Super Mario MakerAdditionally, some enemies and objects that only appeared in later (or earlier) games now find their way into each play style. You can now see Boos in the original Super Mario Bros. (which somehow look cuter than ever) and Wigglers can appear in Super Mario Bros. 3.

Some objects are limited to certain play styles, however, with Raccoon Mario, the Super Cape, and Propeller Mario being unique to Mario 3, World, and NSMBU, respectively. Meanwhile, the original Super Mario Bros. gains the new “Mystery Mushroom,” which contains costumes that give Mario the visual appearance of other video game characters, from Nintendo’s own Link, Samus, and Donkey Kong to characters like Mega Man and Sonic the Hedgehog.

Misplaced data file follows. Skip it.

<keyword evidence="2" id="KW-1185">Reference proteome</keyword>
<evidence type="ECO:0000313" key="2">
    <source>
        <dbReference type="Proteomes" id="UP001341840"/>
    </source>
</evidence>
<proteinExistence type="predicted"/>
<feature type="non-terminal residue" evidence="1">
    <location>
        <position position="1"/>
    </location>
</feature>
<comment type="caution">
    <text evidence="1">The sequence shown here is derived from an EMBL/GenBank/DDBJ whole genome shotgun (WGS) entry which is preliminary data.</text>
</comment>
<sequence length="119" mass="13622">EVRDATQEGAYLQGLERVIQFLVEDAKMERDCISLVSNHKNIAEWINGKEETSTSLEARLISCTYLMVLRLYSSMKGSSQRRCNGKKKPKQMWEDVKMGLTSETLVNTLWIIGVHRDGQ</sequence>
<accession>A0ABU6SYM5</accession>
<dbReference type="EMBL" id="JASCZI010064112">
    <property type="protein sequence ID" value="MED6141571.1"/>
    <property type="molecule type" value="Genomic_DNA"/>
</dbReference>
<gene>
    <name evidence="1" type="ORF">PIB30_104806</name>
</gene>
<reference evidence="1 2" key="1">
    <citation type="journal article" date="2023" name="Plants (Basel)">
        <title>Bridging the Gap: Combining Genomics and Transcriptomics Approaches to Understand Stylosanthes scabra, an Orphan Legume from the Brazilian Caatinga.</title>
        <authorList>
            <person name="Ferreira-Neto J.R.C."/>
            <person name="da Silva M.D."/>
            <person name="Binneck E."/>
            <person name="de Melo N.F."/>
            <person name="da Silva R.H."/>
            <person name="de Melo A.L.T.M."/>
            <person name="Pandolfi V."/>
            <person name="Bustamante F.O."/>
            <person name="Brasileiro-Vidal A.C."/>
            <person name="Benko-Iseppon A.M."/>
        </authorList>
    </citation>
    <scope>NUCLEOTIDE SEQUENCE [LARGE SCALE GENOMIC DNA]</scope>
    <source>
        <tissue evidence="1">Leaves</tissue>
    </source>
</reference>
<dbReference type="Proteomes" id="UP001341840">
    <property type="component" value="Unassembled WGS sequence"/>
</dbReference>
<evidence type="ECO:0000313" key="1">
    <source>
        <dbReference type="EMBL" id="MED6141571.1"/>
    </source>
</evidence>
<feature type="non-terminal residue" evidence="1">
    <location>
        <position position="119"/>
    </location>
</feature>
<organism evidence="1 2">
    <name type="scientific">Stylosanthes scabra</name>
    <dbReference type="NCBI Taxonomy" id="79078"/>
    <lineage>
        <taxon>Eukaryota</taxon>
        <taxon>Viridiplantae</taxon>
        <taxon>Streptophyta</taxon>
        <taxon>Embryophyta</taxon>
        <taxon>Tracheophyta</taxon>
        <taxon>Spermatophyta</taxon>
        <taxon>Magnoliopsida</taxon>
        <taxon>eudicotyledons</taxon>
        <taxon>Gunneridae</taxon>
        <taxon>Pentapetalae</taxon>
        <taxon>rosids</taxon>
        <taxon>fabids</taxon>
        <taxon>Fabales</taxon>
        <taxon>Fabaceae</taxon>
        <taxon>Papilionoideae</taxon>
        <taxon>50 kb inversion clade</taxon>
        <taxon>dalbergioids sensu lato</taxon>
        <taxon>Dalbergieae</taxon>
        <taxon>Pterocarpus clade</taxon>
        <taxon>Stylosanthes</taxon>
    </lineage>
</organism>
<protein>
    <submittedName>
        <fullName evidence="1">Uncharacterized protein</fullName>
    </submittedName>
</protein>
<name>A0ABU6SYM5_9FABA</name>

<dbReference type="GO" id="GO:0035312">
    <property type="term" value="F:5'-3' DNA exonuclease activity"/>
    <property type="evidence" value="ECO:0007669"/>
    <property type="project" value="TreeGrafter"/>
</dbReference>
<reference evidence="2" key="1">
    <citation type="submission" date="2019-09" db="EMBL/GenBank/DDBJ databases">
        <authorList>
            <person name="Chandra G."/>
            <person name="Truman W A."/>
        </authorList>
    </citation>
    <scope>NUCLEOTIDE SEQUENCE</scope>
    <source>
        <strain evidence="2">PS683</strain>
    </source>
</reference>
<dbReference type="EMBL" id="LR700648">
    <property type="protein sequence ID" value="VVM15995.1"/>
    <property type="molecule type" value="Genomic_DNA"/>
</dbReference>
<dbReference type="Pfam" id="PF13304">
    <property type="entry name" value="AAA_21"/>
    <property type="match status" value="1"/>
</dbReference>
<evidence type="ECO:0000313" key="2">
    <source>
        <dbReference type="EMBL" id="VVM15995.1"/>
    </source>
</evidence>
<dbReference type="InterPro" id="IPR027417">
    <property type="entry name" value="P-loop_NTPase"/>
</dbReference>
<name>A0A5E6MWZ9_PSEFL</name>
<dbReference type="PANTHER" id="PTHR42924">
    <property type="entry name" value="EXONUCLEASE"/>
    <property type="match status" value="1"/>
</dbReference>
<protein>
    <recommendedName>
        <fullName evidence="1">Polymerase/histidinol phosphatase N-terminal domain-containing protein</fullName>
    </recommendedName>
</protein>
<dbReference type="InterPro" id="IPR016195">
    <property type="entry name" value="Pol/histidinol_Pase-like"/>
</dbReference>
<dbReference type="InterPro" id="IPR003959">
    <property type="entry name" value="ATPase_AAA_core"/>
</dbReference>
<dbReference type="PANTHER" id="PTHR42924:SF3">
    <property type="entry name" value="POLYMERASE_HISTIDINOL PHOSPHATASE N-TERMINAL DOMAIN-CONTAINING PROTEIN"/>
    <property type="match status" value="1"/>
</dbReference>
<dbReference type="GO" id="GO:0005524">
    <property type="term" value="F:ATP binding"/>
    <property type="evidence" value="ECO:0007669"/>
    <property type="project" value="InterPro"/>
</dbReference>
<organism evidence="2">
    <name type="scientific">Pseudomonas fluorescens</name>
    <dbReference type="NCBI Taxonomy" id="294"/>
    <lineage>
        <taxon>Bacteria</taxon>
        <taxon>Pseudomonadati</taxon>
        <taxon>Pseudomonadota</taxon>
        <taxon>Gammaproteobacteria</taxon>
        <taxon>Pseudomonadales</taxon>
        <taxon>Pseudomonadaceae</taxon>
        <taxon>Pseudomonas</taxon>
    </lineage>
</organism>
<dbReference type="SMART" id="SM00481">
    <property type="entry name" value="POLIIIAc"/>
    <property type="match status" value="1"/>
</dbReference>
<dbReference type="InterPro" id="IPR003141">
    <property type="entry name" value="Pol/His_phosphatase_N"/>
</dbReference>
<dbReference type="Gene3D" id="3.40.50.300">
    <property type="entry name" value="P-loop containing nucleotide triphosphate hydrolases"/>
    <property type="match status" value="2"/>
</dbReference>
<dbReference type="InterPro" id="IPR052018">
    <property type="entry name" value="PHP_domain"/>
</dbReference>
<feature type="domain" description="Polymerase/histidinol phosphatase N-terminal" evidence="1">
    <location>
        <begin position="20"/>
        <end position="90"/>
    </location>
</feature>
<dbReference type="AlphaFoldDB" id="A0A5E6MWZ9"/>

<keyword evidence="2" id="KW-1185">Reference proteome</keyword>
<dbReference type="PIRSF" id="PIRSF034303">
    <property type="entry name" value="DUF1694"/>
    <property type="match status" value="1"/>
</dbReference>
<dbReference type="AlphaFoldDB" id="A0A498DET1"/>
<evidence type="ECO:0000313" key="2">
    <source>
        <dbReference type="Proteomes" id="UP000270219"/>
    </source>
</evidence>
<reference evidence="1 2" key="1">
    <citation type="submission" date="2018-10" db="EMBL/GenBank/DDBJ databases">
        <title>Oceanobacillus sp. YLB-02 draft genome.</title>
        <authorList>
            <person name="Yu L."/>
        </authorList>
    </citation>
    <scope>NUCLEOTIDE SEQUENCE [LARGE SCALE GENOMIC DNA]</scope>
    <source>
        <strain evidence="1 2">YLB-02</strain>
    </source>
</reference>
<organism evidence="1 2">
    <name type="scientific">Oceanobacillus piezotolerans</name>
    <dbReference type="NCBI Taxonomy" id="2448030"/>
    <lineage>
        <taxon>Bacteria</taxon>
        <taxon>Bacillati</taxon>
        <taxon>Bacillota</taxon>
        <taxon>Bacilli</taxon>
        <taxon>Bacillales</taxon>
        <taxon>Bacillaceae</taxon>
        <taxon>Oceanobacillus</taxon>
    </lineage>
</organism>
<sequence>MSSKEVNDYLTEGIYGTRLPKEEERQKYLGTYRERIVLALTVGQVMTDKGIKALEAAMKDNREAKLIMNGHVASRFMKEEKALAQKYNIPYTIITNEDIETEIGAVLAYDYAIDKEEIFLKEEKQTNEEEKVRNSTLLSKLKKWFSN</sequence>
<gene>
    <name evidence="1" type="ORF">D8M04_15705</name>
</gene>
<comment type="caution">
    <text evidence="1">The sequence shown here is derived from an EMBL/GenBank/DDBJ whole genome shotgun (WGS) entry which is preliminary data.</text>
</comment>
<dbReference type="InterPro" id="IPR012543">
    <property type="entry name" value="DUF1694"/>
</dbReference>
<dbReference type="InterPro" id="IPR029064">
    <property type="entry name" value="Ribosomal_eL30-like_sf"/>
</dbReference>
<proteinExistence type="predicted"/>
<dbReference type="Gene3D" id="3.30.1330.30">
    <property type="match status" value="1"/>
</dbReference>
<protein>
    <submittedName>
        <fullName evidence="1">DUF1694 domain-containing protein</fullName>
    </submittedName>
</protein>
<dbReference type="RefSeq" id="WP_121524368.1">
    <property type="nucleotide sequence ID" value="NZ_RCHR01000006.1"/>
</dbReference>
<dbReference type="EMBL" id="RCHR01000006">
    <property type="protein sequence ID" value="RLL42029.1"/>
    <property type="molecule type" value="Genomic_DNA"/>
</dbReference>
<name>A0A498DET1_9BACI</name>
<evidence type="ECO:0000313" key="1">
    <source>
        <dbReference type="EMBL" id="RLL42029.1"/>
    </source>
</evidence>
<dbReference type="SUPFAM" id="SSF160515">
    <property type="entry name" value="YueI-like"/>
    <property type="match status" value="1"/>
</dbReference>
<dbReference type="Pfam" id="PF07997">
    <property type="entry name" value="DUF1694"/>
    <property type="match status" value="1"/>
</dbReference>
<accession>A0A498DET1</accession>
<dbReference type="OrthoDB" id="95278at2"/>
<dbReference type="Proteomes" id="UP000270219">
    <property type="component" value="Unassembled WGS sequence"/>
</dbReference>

Players can unlock the different costumes through Amiibo connectivity, or by the slower method of beating the “100 Mario Challenge” repeatedly (with each conquest of the mode awarding a single costume). Though it’s probably one of the best uses of Amiibo so far, it’s somewhat of a shame the costumes only appear in the Super Mario Bros. setting, since playing as Mega Man in Super Mario World would be indescribably amazing.

Then there are semi-exclusive objects, with Kuribo’s Shoe appearing in the two represented NES styles, while Yoshi can only be found in World and New Super Mario Bros. U.

Each level you make can only be confined to one play style, so you’ll find you want to create more and more levels so you can delve deeper into each game’s engine.